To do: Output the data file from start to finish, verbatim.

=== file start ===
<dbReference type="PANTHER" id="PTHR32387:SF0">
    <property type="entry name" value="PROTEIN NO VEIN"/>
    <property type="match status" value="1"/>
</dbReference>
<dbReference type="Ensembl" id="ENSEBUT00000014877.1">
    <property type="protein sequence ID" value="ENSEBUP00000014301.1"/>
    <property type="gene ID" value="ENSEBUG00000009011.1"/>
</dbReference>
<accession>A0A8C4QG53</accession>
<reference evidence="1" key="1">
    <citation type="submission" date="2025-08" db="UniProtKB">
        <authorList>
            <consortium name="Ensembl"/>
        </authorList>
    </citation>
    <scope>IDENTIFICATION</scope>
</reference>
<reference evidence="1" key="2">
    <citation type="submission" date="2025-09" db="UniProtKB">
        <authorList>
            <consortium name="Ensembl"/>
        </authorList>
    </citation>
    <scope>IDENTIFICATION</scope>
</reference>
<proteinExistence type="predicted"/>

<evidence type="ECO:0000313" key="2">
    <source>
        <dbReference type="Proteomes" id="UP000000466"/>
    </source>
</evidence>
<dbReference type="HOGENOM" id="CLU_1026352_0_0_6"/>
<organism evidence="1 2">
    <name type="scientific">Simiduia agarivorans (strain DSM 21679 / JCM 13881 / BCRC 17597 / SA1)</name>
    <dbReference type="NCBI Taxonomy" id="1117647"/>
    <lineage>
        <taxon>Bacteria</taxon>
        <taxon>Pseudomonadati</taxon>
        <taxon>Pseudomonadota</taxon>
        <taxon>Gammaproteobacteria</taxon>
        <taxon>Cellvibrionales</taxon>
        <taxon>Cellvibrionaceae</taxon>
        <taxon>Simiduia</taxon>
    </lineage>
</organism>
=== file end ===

<dbReference type="PANTHER" id="PTHR32387:SF0">
    <property type="entry name" value="PROTEIN NO VEIN"/>
    <property type="match status" value="1"/>
</dbReference>
<dbReference type="Ensembl" id="ENSEBUT00000014877.1">
    <property type="protein sequence ID" value="ENSEBUP00000014301.1"/>
    <property type="gene ID" value="ENSEBUG00000009011.1"/>
</dbReference>
<accession>A0A8C4QG53</accession>
<reference evidence="1" key="1">
    <citation type="submission" date="2025-08" db="UniProtKB">
        <authorList>
            <consortium name="Ensembl"/>
        </authorList>
    </citation>
    <scope>IDENTIFICATION</scope>
</reference>
<reference evidence="1" key="2">
    <citation type="submission" date="2025-09" db="UniProtKB">
        <authorList>
            <consortium name="Ensembl"/>
        </authorList>
    </citation>
    <scope>IDENTIFICATION</scope>
</reference>
<proteinExistence type="predicted"/>

<evidence type="ECO:0000313" key="2">
    <source>
        <dbReference type="Proteomes" id="UP000000466"/>
    </source>
</evidence>
<dbReference type="HOGENOM" id="CLU_1026352_0_0_6"/>
<organism evidence="1 2">
    <name type="scientific">Simiduia agarivorans (strain DSM 21679 / JCM 13881 / BCRC 17597 / SA1)</name>
    <dbReference type="NCBI Taxonomy" id="1117647"/>
    <lineage>
        <taxon>Bacteria</taxon>
        <taxon>Pseudomonadati</taxon>
        <taxon>Pseudomonadota</taxon>
        <taxon>Gammaproteobacteria</taxon>
        <taxon>Cellvibrionales</taxon>
        <taxon>Cellvibrionaceae</taxon>
        <taxon>Simiduia</taxon>
    </lineage>
</organism>